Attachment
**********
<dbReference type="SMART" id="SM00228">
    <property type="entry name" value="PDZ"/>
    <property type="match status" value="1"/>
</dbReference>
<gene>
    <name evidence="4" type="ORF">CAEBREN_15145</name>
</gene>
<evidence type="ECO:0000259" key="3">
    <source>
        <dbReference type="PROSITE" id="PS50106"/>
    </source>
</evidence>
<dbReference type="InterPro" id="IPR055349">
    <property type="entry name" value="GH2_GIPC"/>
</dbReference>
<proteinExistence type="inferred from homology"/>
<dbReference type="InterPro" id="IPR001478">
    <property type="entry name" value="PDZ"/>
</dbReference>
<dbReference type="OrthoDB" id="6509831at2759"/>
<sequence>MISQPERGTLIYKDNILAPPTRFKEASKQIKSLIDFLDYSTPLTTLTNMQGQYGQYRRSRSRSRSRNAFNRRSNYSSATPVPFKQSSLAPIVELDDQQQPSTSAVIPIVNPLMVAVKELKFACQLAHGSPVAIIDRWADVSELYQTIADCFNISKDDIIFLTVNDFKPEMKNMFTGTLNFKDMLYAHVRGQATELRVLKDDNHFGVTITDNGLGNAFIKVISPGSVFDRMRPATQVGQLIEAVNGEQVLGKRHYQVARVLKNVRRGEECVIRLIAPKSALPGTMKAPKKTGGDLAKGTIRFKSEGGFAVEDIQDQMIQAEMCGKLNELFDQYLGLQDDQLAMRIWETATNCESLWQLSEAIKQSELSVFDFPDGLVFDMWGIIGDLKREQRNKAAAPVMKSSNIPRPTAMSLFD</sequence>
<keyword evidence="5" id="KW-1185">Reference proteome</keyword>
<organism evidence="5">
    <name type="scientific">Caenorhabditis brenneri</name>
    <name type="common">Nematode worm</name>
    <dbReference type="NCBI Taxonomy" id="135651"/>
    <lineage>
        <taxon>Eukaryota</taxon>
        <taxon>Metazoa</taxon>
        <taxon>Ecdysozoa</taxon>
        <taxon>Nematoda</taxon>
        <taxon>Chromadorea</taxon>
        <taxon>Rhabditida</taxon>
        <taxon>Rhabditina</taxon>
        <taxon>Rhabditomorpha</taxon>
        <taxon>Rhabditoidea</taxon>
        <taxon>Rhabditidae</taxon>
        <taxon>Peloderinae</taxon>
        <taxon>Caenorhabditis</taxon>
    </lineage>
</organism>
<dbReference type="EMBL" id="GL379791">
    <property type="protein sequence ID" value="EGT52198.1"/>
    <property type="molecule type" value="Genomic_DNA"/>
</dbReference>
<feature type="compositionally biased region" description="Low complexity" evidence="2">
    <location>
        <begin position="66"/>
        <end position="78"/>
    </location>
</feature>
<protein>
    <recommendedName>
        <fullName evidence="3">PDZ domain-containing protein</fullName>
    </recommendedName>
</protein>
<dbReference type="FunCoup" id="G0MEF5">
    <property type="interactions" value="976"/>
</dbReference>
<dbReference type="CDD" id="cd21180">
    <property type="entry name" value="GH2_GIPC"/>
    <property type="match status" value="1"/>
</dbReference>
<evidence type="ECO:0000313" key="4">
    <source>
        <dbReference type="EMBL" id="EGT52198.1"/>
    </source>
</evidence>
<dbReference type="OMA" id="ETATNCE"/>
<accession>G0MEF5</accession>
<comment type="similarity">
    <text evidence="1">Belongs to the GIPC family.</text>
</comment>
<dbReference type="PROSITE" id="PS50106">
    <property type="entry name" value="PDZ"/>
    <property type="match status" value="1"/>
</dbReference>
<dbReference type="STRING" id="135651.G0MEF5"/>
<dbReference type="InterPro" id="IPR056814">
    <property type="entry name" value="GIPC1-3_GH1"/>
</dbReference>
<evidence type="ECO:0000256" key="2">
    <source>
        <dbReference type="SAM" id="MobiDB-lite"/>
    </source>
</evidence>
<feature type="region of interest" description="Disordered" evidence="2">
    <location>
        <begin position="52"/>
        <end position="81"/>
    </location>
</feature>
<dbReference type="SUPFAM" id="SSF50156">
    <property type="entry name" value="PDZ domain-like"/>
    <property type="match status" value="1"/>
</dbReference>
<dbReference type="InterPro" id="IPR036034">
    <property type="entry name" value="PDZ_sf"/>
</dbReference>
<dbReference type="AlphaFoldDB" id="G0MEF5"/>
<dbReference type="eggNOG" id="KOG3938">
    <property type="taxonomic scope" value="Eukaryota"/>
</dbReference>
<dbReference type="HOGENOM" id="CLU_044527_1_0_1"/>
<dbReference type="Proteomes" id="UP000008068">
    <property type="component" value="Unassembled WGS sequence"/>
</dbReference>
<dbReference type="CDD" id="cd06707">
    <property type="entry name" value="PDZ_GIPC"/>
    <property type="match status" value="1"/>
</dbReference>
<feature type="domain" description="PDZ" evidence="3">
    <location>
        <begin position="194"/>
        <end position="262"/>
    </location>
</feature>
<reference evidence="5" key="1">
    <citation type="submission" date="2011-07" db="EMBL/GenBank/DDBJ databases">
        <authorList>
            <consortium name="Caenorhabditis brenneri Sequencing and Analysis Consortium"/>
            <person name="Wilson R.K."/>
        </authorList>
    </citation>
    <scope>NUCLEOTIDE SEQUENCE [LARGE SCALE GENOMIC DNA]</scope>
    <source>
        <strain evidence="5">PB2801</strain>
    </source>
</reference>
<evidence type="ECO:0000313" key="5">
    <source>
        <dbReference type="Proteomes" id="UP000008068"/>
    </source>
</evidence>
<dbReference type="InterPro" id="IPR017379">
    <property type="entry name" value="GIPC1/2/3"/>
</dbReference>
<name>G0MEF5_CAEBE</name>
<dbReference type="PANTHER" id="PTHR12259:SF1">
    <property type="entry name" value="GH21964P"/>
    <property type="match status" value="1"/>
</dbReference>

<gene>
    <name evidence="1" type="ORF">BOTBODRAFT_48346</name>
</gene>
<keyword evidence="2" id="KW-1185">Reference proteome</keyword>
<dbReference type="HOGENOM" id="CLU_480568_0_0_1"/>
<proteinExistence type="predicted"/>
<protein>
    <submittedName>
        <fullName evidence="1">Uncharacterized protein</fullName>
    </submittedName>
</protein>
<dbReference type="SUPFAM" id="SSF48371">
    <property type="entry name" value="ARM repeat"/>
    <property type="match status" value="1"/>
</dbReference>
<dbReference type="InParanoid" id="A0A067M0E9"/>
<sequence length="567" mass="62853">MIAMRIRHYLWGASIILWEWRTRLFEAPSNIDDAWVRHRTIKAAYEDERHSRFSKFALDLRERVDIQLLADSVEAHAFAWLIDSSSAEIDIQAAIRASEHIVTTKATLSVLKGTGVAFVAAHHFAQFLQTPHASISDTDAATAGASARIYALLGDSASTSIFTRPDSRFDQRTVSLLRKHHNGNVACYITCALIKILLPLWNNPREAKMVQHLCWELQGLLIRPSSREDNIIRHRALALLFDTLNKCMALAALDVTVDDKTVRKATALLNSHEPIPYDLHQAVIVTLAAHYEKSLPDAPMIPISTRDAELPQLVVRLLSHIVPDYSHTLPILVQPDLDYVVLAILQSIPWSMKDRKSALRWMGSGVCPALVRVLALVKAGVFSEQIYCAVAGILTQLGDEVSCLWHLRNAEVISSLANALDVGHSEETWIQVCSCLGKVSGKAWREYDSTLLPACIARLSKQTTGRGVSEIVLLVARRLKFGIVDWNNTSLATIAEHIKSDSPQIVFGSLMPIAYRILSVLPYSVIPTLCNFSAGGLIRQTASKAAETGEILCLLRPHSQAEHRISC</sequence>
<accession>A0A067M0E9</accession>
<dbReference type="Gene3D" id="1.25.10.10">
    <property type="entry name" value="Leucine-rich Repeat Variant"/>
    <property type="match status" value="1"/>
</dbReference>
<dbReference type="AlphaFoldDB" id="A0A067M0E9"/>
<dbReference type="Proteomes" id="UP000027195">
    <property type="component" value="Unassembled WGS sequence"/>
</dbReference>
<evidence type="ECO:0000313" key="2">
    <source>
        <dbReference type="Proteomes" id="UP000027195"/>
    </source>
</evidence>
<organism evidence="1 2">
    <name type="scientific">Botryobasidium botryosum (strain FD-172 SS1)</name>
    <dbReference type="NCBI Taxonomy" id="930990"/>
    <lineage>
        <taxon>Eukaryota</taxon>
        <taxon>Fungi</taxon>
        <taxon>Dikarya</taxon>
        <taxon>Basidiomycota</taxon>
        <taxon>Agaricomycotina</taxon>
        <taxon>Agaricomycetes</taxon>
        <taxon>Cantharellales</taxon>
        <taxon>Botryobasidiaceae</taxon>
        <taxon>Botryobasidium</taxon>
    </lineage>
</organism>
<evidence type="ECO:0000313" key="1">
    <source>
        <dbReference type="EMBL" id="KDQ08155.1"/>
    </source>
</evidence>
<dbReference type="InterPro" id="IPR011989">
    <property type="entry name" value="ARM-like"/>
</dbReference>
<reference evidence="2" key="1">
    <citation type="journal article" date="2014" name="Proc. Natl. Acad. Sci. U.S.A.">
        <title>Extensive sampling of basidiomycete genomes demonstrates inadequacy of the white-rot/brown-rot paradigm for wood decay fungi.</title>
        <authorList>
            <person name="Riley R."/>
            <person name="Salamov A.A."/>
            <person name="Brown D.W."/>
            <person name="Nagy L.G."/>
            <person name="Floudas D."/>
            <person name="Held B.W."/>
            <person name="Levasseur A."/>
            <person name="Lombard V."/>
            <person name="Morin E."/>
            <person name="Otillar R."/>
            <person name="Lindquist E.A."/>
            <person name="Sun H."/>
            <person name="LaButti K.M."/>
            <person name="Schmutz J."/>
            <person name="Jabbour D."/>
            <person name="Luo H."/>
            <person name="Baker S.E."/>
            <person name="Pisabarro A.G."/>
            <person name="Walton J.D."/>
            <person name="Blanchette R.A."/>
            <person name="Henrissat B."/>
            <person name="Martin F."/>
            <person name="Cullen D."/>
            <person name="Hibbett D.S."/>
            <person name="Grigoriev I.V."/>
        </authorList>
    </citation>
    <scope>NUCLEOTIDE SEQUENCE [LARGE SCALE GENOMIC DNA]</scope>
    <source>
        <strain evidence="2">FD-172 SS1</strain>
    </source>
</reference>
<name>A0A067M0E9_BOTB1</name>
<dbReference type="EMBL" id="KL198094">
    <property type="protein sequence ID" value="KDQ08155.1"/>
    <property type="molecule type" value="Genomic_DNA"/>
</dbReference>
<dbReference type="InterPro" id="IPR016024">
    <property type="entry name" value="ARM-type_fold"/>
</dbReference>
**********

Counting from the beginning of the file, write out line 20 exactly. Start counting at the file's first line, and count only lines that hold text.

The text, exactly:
<dbReference type="OrthoDB" id="6509831at2759"/>